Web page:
My days are filled with murder. Murder for money, murder for love, and murder for, well, family issues.
I've read two books for class so far this semester, the first one titled Never Seen the Moon,The Trials of Edith Maxwell. Edith was a schoolteacher in western Virginia in 1935, when a late night altercation with her father landed her in the local jail, charged with murder. Edith's story is told by journalist Sharon Hatfield. Her book is a non-academic, but very professional, non-lurid true crime story that focuses on Edith's ordeal in relation to women's rights and the impact of yellow journalism. I enjoyed reading this book.
The second book is Murder on Rouse Hill by Alan Terry Wright, in which we learn the true story of how Jasper Francis was murdered by Charlie Blackburn over $1200 worth of cattle and his substantial bank account in the small town of Stoutland, Missouri in 1915. This book is written in creative nonfiction style, which quite frankly, is not my cup of tea. I skipped over many of the "creative" parts of the book, such as the scene where the horse, Sam Hill, is dreaming. Seriously? Despite my reservations about the books style, it is nonetheless an interesting and readable account of murder in the Ozarks.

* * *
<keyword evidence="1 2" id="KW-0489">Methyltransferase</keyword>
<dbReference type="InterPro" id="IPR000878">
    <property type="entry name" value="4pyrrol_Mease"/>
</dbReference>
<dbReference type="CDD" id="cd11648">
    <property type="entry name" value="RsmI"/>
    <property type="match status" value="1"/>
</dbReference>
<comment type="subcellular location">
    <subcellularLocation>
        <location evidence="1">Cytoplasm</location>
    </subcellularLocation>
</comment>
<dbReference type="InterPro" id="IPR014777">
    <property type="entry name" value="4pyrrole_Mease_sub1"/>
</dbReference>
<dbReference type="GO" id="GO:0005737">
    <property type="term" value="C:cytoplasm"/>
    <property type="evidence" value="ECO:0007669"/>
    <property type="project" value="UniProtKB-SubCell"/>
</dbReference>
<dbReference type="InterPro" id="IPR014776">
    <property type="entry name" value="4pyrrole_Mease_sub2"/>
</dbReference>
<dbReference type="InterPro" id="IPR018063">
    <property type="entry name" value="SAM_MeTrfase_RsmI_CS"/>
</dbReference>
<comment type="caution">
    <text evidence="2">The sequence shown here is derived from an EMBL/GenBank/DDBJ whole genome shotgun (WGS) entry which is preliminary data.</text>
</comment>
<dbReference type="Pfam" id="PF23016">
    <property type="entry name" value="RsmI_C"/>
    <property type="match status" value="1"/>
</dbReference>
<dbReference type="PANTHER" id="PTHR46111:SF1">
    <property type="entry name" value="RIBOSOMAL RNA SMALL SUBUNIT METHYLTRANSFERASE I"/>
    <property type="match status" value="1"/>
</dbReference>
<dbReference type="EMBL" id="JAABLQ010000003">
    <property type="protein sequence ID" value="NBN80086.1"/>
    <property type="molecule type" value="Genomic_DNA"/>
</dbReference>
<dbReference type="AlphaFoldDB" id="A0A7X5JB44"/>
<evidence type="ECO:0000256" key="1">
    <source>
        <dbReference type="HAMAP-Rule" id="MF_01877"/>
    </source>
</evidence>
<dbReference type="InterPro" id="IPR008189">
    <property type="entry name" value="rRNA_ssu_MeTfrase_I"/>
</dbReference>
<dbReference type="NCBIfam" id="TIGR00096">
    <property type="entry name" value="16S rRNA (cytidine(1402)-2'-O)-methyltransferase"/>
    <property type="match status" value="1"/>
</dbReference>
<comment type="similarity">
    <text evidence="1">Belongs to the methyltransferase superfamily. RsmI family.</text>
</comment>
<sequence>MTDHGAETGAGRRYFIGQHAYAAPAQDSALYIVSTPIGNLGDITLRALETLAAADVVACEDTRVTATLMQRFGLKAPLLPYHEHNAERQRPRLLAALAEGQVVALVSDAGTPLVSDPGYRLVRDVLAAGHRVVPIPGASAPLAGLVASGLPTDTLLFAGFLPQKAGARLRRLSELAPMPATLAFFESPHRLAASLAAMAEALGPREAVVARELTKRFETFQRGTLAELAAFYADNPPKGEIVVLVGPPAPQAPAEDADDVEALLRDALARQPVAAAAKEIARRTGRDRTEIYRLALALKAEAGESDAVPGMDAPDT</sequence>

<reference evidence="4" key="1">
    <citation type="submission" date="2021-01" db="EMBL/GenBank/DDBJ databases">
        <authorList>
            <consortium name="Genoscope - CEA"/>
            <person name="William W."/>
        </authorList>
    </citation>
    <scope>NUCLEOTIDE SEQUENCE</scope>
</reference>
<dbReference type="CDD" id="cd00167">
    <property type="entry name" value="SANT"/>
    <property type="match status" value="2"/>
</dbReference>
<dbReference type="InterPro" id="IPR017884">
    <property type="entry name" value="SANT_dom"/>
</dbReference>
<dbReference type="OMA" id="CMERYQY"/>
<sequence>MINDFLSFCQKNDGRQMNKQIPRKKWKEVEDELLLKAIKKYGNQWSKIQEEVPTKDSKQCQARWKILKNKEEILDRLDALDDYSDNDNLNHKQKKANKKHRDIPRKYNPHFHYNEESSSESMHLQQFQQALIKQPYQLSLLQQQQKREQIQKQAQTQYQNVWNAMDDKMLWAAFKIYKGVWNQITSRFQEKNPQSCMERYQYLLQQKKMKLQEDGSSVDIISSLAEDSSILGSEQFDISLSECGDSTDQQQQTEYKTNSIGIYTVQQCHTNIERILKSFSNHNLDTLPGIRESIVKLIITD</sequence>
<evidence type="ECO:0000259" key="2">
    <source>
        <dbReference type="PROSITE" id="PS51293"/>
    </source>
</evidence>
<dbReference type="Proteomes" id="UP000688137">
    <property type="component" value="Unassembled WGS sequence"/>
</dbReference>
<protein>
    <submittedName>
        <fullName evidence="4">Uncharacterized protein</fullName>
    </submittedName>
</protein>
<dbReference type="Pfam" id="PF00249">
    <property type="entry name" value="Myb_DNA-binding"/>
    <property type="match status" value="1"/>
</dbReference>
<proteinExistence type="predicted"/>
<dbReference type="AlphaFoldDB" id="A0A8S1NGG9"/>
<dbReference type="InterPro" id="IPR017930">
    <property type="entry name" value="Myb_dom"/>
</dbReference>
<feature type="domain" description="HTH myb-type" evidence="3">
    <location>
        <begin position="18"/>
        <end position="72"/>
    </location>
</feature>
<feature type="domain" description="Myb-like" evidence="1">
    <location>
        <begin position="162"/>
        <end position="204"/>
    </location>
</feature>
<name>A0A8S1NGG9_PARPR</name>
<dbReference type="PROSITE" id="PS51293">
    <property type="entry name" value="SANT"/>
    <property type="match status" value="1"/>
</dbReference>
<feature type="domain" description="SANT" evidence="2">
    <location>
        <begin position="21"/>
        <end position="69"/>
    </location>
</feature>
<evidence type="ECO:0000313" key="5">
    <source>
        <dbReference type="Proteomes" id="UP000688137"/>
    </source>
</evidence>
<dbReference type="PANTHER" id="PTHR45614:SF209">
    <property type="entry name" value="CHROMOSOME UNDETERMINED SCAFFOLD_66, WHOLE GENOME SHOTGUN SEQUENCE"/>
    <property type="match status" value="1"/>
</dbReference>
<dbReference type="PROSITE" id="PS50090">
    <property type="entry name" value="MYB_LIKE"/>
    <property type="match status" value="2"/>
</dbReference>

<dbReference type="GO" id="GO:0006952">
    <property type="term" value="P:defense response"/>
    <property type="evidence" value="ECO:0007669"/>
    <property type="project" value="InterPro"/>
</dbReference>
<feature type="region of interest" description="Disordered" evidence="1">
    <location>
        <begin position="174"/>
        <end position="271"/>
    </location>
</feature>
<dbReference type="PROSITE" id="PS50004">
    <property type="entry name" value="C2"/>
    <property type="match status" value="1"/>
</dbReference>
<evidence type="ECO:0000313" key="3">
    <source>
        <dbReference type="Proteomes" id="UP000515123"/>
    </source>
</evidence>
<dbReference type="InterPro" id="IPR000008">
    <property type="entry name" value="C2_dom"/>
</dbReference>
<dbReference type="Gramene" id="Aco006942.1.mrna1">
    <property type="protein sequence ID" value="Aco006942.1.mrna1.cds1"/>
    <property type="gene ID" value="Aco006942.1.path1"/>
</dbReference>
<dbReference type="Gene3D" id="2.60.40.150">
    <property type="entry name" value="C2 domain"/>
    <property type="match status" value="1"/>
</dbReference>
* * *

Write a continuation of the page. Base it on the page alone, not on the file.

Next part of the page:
In addition to these books I've managed to read one account of my murder, the Graham-Lee-Molloy case. George Graham had three women in his life (oops), two of which were his wives (double oops), and therefore one of them had to go. The account I read was produced in 1886 and reprinted by the local archives, where I just happen to volunteer. I also have a stack of about three hundred documents that I copied from the archives collection but have not yet had a change to read. In addition to these primary sources, I have numerous local history books that I want to read to get a feel for the Ozarks of 1885. Maybe if I wear period clothes, turn out the lights and lay on the bed, I will be transported back in time just like Christoper Reeve in Somewhere In Time. A girl can dream, right?